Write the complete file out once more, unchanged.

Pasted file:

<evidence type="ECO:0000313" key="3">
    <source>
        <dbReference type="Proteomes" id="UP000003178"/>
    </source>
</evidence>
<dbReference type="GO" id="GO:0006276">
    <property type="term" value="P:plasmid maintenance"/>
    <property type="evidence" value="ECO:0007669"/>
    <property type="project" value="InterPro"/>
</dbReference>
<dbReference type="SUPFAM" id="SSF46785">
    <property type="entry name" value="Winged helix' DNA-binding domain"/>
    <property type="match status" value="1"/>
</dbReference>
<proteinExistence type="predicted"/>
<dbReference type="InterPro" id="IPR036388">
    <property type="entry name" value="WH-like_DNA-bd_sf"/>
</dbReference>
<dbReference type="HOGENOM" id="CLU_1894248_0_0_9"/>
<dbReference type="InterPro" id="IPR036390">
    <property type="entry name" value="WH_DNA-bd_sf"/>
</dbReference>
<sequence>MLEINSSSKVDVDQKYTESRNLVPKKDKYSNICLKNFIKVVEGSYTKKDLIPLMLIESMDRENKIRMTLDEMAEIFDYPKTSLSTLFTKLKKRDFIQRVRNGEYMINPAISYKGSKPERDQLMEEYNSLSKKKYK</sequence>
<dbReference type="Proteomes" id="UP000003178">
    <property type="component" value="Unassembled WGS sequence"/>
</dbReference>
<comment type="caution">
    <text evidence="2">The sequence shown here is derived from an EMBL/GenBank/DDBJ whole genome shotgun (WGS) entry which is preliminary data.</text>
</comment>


<evidence type="ECO:0000313" key="3">
    <source>
        <dbReference type="Proteomes" id="UP000003178"/>
    </source>
</evidence>
<dbReference type="GO" id="GO:0006276">
    <property type="term" value="P:plasmid maintenance"/>
    <property type="evidence" value="ECO:0007669"/>
    <property type="project" value="InterPro"/>
</dbReference>
<dbReference type="SUPFAM" id="SSF46785">
    <property type="entry name" value="Winged helix' DNA-binding domain"/>
    <property type="match status" value="1"/>
</dbReference>
<proteinExistence type="predicted"/>
<dbReference type="InterPro" id="IPR036388">
    <property type="entry name" value="WH-like_DNA-bd_sf"/>
</dbReference>
<dbReference type="HOGENOM" id="CLU_1894248_0_0_9"/>
<dbReference type="InterPro" id="IPR036390">
    <property type="entry name" value="WH_DNA-bd_sf"/>
</dbReference>
<sequence>MLEINSSSKVDVDQKYTESRNLVPKKDKYSNICLKNFIKVVEGSYTKKDLIPLMLIESMDRENKIRMTLDEMAEIFDYPKTSLSTLFTKLKKRDFIQRVRNGEYMINPAISYKGSKPERDQLMEEYNSLSKKKYK</sequence>
<dbReference type="Proteomes" id="UP000003178">
    <property type="component" value="Unassembled WGS sequence"/>
</dbReference>
<comment type="caution">
    <text evidence="2">The sequence shown here is derived from an EMBL/GenBank/DDBJ whole genome shotgun (WGS) entry which is preliminary data.</text>
</comment>